Nor, as we had hoped, has Beijing moved toward greater freedom for its own people. For a time, Beijing inched toward greater liberty and respect for human rights. But in recent years, China has taken a sharp U-turn toward control and oppression of its own people.

Today, China has built an unparalleled surveillance state, and it’s growing more expansive and intrusive – often with the help of U.S. technology. What they call the “Great Firewall of China” likewise grows higher, drastically restricting the free flow of information to the Chinese people.

And by 2020, China’s rulers aim to implement an Orwellian system premised on controlling virtually every facet of human life — the so-called “Social Credit Score.” In the words of that program’s official blueprint, it will “allow the trustworthy to roam everywhere under heaven, while making it hard for the discredited to take a single step.”

And when it comes to religious freedom, a new wave of persecution is crashing down on Chinese Christians, Buddhists, and Muslims.

Last month, Beijing shut down one of China’s largest underground churches. Across the country, authorities are tearing down crosses, burning bibles, and imprisoning believers. And Beijing has now reached a deal with the Vatican that gives the avowedly atheist Communist Party a direct role in appointing Catholic bishops. For China’s Christians, these are desperate times.

Beijing is also cracking down on Buddhism. Over the past decade, more than 150 Tibetan Buddhist monks have lit themselves on fire to protest China’s repression of their beliefs and their culture. And in Xinjiang, the Communist Party has imprisoned as many as one million Muslim Uyghurs in government camps where they endure around-the-clock brainwashing. Survivors of the camps have described their experiences as a deliberate attempt by Beijing to strangle Uyghur culture and stamp out the Muslim faith.

As history attests though, a country that oppresses its own people rarely stops there. And Beijing also aims to extend its reach across the wider world. As Hudson’s own Dr. Michael Pillsbury has written, “China has opposed the actions and goals of the U.S. government. Indeed, China is building its own relationships with America’s allies and enemies that contradict any peaceful or productive intentions of Beijing.”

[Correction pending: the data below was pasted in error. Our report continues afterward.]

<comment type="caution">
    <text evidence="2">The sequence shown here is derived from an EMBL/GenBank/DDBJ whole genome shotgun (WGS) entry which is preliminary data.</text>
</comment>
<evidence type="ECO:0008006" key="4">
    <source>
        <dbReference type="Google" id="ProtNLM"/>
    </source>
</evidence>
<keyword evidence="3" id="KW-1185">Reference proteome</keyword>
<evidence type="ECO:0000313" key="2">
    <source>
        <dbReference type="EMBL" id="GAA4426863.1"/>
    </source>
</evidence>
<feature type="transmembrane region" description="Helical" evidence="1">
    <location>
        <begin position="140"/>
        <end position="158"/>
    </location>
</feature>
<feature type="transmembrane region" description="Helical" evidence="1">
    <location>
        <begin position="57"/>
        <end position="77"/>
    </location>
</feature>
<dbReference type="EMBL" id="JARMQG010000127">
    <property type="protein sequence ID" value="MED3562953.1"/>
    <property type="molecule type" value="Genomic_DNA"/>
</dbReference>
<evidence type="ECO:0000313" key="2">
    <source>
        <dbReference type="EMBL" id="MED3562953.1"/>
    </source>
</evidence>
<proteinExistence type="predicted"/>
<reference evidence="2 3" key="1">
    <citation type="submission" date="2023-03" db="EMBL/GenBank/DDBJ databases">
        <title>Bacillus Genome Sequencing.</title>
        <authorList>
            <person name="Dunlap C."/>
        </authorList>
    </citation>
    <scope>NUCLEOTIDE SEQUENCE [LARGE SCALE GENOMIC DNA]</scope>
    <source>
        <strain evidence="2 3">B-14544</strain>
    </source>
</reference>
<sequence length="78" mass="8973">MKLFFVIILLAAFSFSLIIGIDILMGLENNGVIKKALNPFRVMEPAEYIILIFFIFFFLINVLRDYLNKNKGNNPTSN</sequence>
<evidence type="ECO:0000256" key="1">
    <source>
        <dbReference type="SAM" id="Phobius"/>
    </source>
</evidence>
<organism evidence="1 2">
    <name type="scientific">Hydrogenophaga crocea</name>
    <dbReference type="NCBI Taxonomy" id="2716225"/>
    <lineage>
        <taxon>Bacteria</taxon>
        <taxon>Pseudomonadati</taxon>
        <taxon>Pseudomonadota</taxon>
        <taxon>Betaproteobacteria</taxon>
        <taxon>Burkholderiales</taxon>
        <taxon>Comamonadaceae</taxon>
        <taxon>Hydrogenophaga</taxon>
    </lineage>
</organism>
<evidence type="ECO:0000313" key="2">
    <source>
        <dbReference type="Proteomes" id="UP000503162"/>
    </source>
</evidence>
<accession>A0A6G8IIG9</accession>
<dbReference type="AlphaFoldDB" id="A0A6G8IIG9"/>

In fact, China uses so-called “debt diplomacy” to expand its influence. Today, that country is offering hundreds of billions of dollars in infrastructure loans to governments from Asia to Africa to Europe and even Latin America. Yet the terms of those loans are opaque at best, and the benefits invariably flow overwhelmingly to Beijing.

Just ask Sri Lanka, which took on massive debt to let Chinese state companies build a port of questionable commercial value. Two years ago, that country could no longer afford its payments, so Beijing pressured Sri Lanka to deliver the new port directly into Chinese hands. It may soon become a forward military base for China’s growing blue-water navy.

Within our own hemisphere, Beijing has extended a lifeline to the corrupt and incompetent Maduro regime in Venezuela that’s been oppressing its own people. They pledged $5 billion in questionable loans to be repaid with oil. China is also that country’s single largest creditor, saddling the Venezuelan people with more than $50 billion in debt, even as their democracy vanishes. Beijing is also impacting some nations’ politics by providing direct support to parties and candidates who promise to accommodate China’s strategic objectives.

And since last year alone, the Chinese Communist Party has convinced three Latin American nations to sever ties with Taipei and recognize Beijing. These actions threaten the stability of the Taiwan Strait, and the United States of America condemns these actions. And while our administration will continue to respect our One China Policy, as reflected in the three joint communiqués and the Taiwan Relations Act, America will always believe that Taiwan’s embrace of democracy shows a better path for all the Chinese people. (Applause.)

Now these are only a few of the ways that China has sought to advance its strategic interests across the world, with growing intensity and sophistication. Yet previous administrations all but ignored China’s actions. And in many cases, they abetted them. But those days are over.

Under President Trump’s leadership, the United States of America has been defending our interests with renewed American strength.

We’ve been making the strongest military in the history of the world stronger still. Earlier this year, President Trump signed into law the largest increase in our national defense since the days of Ronald Reagan -– $716 billion to extend the strength of the American military to every domain.